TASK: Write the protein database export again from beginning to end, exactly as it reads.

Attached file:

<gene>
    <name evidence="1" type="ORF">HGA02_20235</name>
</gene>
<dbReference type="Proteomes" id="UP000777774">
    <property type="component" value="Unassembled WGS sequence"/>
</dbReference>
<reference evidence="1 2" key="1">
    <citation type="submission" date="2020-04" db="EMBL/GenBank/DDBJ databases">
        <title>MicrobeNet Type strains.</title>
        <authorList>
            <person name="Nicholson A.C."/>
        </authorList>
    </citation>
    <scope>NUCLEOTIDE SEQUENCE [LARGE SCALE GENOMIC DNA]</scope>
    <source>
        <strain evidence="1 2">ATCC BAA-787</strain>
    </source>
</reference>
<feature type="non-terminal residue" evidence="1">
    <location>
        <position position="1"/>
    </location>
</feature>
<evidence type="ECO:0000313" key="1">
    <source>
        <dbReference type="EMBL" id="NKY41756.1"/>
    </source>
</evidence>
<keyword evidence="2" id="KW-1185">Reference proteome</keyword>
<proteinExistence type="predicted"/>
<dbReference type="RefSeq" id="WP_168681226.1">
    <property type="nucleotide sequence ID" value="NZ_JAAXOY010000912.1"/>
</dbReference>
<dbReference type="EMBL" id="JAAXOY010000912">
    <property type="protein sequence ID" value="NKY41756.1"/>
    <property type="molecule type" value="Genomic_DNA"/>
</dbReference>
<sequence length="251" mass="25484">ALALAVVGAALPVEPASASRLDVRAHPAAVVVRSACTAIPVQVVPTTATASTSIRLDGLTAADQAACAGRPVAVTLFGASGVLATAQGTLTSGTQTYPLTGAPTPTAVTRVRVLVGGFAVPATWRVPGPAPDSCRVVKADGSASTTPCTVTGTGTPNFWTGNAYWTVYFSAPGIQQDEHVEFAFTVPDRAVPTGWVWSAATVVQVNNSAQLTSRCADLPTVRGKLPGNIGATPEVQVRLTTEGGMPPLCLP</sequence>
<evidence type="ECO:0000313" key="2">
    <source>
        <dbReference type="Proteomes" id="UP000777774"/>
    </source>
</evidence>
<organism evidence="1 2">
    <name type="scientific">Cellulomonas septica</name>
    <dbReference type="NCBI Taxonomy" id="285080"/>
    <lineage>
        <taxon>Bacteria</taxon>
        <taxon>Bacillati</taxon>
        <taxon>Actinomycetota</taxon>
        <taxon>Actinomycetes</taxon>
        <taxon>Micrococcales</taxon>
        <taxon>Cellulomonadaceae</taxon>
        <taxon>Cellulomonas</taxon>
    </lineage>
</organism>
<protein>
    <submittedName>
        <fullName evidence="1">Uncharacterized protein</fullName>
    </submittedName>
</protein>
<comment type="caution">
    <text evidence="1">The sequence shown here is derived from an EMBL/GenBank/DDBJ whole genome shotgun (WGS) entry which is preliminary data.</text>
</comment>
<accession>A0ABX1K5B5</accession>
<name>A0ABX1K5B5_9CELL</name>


<gene>
    <name evidence="1" type="ORF">HGA02_20235</name>
</gene>
<dbReference type="Proteomes" id="UP000777774">
    <property type="component" value="Unassembled WGS sequence"/>
</dbReference>
<reference evidence="1 2" key="1">
    <citation type="submission" date="2020-04" db="EMBL/GenBank/DDBJ databases">
        <title>MicrobeNet Type strains.</title>
        <authorList>
            <person name="Nicholson A.C."/>
        </authorList>
    </citation>
    <scope>NUCLEOTIDE SEQUENCE [LARGE SCALE GENOMIC DNA]</scope>
    <source>
        <strain evidence="1 2">ATCC BAA-787</strain>
    </source>
</reference>
<feature type="non-terminal residue" evidence="1">
    <location>
        <position position="1"/>
    </location>
</feature>
<evidence type="ECO:0000313" key="1">
    <source>
        <dbReference type="EMBL" id="NKY41756.1"/>
    </source>
</evidence>
<keyword evidence="2" id="KW-1185">Reference proteome</keyword>
<proteinExistence type="predicted"/>
<dbReference type="RefSeq" id="WP_168681226.1">
    <property type="nucleotide sequence ID" value="NZ_JAAXOY010000912.1"/>
</dbReference>
<dbReference type="EMBL" id="JAAXOY010000912">
    <property type="protein sequence ID" value="NKY41756.1"/>
    <property type="molecule type" value="Genomic_DNA"/>
</dbReference>
<sequence length="251" mass="25484">ALALAVVGAALPVEPASASRLDVRAHPAAVVVRSACTAIPVQVVPTTATASTSIRLDGLTAADQAACAGRPVAVTLFGASGVLATAQGTLTSGTQTYPLTGAPTPTAVTRVRVLVGGFAVPATWRVPGPAPDSCRVVKADGSASTTPCTVTGTGTPNFWTGNAYWTVYFSAPGIQQDEHVEFAFTVPDRAVPTGWVWSAATVVQVNNSAQLTSRCADLPTVRGKLPGNIGATPEVQVRLTTEGGMPPLCLP</sequence>
<evidence type="ECO:0000313" key="2">
    <source>
        <dbReference type="Proteomes" id="UP000777774"/>
    </source>
</evidence>
<organism evidence="1 2">
    <name type="scientific">Cellulomonas septica</name>
    <dbReference type="NCBI Taxonomy" id="285080"/>
    <lineage>
        <taxon>Bacteria</taxon>
        <taxon>Bacillati</taxon>
        <taxon>Actinomycetota</taxon>
        <taxon>Actinomycetes</taxon>
        <taxon>Micrococcales</taxon>
        <taxon>Cellulomonadaceae</taxon>
        <taxon>Cellulomonas</taxon>
    </lineage>
</organism>
<protein>
    <submittedName>
        <fullName evidence="1">Uncharacterized protein</fullName>
    </submittedName>
</protein>
<comment type="caution">
    <text evidence="1">The sequence shown here is derived from an EMBL/GenBank/DDBJ whole genome shotgun (WGS) entry which is preliminary data.</text>
</comment>
<accession>A0ABX1K5B5</accession>
<name>A0ABX1K5B5_9CELL</name>